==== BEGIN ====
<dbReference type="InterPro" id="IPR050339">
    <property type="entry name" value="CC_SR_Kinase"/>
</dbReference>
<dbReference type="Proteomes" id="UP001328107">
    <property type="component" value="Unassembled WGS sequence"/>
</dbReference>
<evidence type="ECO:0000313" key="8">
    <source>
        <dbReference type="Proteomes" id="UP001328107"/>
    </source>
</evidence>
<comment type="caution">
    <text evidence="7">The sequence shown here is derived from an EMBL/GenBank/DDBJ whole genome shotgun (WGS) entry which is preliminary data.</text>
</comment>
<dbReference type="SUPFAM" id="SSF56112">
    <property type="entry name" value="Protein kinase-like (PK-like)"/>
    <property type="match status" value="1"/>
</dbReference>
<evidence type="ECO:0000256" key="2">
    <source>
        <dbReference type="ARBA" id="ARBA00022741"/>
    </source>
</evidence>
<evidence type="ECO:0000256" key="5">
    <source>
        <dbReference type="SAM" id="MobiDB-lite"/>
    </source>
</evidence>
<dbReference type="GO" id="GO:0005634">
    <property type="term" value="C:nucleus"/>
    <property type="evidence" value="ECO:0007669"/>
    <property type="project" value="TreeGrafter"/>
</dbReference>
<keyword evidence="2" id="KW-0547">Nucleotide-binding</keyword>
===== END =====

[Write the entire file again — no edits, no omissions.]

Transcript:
<dbReference type="InterPro" id="IPR050339">
    <property type="entry name" value="CC_SR_Kinase"/>
</dbReference>
<dbReference type="Proteomes" id="UP001328107">
    <property type="component" value="Unassembled WGS sequence"/>
</dbReference>
<evidence type="ECO:0000313" key="8">
    <source>
        <dbReference type="Proteomes" id="UP001328107"/>
    </source>
</evidence>
<comment type="caution">
    <text evidence="7">The sequence shown here is derived from an EMBL/GenBank/DDBJ whole genome shotgun (WGS) entry which is preliminary data.</text>
</comment>
<dbReference type="SUPFAM" id="SSF56112">
    <property type="entry name" value="Protein kinase-like (PK-like)"/>
    <property type="match status" value="1"/>
</dbReference>
<evidence type="ECO:0000256" key="2">
    <source>
        <dbReference type="ARBA" id="ARBA00022741"/>
    </source>
</evidence>
<evidence type="ECO:0000256" key="5">
    <source>
        <dbReference type="SAM" id="MobiDB-lite"/>
    </source>
</evidence>
<dbReference type="GO" id="GO:0005634">
    <property type="term" value="C:nucleus"/>
    <property type="evidence" value="ECO:0007669"/>
    <property type="project" value="TreeGrafter"/>
</dbReference>
<keyword evidence="2" id="KW-0547">Nucleotide-binding</keyword>